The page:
Wednesday, October 29, 2014

Sailing Holidays in Croatia

Sailing in Croatia
Ask any group of sailors to name their favorite destination in the Mediterranean and it's likely that sailing in Croatia will top the list fairly convincingly. Reasons for this pole position not only include the incredible blue vistas, crystal clear waters and scenic coastline of more than a thousand islands that create a spectacular visual seascape, but it's also down to cost. Croatia offers great value for money and has a largely uncrowded, uncluttered and unspoiled coastline compared with the development witnessed by many other European destinations. 'Quaint', 'charming', 'safe' and 'stunning' are all words used frequently to describe Croatia's coastline.
Once a backwater, it now offers more than 50 classic marinas, the majority of which have been constructed within the past 20 -30 years and then fully updated in the last decade. Many of Croatia's marinas carry Blue Flag status due to their determination to protect their key attraction - a pristine environment. And whilst you can head to a fully-serviced marina with all mod cons, you can just as easily moor in one of more than 500 harbors, offering age-old ambience. Some of the most popular historic harbors with the sailing community include Cavtat, Korcula Town, Hvar and Stari Grad, Trogir, Sibenik, Sali, Istra and Vrsar, to name just a few!

And for those wanting to get away from it all and embark on an original adventure, you can find any number of safe secluded coves and bays to anchor in, where tranquility is guaranteed. You'll easily find a section of the coastline and a stretch of beach to call your own.

Croatia is well known for having favorable sailing winds and safe waters, making sailing here a practical option for many. Experienced sailors often head out from Pula, in Croatia's north, to explore the picturesque islands and Roman remains of Kvarner Bay, Cres, Losinj, Rab and Krk. Another popular route circumnavigates the stunningly beautiful Kornati archipelago, now protected as a National Park of more than 100 islands.

Boat charter is plentiful along the Adriatic coast, with key centers at the accessible, picturesque and well-serviced ports of Biograd, Split & Rogoznica, Baska Voda (Split), Dubrovnik and Kotor. Sailing boats, motor yachts and catamarans can all be chartered with a skipper and crew, or independently with proof of qualifications.

And if you're not keen to charter a yacht of your own, you'll find plenty of cruising options in some spectacular vessels including island-hopping by schooner, around the islands of Brac, Hvar, Vis, Bisevo, Korcula and Mljet,..etc. Croatia's network of islands are also well connected by ferries if you prefer to step from land-to-land and not test out those sea legs.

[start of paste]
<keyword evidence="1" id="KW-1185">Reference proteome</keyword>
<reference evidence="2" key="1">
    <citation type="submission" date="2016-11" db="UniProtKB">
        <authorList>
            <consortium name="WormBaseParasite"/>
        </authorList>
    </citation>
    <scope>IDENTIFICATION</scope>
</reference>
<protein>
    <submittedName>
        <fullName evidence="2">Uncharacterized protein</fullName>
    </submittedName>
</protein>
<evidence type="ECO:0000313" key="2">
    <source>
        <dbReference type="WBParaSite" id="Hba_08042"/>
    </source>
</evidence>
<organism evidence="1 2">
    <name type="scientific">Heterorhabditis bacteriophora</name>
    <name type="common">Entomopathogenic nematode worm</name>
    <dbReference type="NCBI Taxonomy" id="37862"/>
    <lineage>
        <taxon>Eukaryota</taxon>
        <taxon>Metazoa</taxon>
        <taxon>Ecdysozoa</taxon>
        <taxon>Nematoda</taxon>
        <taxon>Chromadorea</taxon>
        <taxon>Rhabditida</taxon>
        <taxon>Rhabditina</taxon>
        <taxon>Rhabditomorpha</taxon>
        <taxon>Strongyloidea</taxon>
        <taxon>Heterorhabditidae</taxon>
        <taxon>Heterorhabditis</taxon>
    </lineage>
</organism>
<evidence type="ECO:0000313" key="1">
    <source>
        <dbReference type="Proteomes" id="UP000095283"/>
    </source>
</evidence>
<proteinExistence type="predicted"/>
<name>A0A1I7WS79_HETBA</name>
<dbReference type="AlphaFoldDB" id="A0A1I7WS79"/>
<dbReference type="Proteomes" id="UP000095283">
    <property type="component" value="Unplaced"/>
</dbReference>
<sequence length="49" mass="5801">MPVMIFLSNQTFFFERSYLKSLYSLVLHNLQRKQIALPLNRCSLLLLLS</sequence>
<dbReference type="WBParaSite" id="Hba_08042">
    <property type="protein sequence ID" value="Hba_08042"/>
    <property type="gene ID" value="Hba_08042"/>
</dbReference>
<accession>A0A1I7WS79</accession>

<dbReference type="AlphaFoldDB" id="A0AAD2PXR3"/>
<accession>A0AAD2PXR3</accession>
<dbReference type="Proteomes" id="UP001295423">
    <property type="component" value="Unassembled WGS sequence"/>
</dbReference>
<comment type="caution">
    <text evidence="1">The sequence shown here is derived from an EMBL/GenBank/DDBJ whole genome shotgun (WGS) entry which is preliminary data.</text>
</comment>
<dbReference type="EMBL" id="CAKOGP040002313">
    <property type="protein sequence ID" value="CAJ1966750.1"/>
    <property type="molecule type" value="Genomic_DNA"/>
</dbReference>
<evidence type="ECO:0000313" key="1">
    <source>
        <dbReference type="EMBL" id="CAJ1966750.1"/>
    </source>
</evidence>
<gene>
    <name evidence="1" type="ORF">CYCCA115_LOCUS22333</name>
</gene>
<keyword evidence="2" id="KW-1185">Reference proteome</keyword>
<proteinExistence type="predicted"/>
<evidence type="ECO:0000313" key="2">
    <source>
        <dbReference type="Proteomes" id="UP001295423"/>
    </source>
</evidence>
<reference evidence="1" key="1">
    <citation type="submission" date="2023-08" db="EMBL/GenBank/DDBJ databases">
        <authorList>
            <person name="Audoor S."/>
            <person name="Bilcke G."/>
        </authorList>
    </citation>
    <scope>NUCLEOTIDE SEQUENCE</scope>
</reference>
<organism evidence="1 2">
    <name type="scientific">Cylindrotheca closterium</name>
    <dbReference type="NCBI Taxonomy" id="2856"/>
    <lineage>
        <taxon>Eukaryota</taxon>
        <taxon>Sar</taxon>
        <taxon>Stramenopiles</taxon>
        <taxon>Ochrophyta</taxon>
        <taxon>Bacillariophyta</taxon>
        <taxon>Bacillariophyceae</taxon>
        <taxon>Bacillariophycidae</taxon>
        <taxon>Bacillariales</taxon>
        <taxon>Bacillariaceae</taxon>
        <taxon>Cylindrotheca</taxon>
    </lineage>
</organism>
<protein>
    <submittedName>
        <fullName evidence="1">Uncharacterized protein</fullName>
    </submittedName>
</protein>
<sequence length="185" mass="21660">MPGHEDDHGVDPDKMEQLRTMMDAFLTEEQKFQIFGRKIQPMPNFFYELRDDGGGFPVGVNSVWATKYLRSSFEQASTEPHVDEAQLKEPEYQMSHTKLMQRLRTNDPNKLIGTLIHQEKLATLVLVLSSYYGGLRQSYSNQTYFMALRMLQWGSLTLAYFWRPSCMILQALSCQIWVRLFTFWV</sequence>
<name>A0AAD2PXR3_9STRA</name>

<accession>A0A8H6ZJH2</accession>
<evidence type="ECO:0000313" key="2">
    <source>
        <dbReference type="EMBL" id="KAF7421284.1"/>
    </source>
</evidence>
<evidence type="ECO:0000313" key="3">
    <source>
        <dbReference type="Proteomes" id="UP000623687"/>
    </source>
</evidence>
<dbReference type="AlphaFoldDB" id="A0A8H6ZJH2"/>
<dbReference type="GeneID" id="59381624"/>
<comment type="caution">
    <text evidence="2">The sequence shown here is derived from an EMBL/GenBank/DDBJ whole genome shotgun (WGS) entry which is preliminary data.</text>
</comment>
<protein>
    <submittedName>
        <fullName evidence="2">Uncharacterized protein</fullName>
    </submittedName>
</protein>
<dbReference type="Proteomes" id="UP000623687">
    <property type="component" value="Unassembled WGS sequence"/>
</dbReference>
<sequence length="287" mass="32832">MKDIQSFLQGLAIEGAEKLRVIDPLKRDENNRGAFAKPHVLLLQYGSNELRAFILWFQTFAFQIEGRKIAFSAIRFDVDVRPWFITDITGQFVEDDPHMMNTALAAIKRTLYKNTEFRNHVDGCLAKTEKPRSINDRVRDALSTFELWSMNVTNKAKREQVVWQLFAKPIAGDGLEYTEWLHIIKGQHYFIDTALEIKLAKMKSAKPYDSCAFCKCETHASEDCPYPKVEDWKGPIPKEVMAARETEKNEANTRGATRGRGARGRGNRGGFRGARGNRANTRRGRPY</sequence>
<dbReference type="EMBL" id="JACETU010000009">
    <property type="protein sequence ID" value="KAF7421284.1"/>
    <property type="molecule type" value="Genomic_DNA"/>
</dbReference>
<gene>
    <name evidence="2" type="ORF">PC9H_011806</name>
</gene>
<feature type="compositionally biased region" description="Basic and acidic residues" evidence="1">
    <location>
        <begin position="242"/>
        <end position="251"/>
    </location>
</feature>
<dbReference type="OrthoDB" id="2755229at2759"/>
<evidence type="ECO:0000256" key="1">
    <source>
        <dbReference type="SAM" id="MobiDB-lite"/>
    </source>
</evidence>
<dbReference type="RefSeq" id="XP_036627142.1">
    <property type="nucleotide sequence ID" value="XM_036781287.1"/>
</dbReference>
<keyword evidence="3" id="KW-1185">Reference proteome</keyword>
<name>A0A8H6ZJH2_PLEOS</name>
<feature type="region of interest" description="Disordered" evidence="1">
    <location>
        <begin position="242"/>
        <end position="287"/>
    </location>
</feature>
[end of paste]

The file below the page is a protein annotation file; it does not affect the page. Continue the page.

Sailing Terms For The Sailing Beginner

There are many sailing terms exclusively used and that have to be learned by those who haven't a nautical vocabulary as of yet. These technical jargons are part of the sailing world that simply defines the sport. You might learn nautical terms on the internet, in a sailing school or local sailing club. Or if you're like me, you'll learn nautical terms by reading the sailing beginner e Book. In any case, learning nautical terms will help you to become a better sailor with a sailboat crew and enhance your appreciation for the sport.
Let's discuss some of the terminology that you might use. The bow is the front of the sailboat and the back is known as the stern. The right side of the boat while you are looking at the bow from the inside of the sailboat is called the starboard side. The left side is called the port side. The keel is the fin under the hull or bottom of the sailboat that is weighted with lead or some other material, to offset the wind exerted on the sails.
There are three basic types of sails that are used on a sailing vessel. There is the main sheet, which is the biggest of the three and is rigged to the mast and boom. The jib is a smaller than the main and is rigged on the front of the mast ahead of the main sail. A spinnaker sail is used mainly for sailing with the wind that is positioned ahead of the jib and requires a boom of sorts to rig it to the mast. The halyard is the rope that raises and lowers the sail.
Tacking is a term when you are sailing upwind or towards the wind, first you turn to the port side, then to the starboard side in a zigzag pattern, then each of these turns are known as tacking. Jibing is the opposite of tacking, because you are turning with the wind behind you. So when tacking there is a port tack and a starboard tack depending on which way you turn left or right correspondingly.
Sailing directly down wind is called a run. A reach is when you are sailing downwind at an angle to the wind. A broad reach is when the wind is coming from behind the sailing boat at an angle. The sails are turned out away from the boat, but not quite as much as on a run or dead run where the sail would be 90 degrees perpendicular to the hull.
Happy Sailing ! :))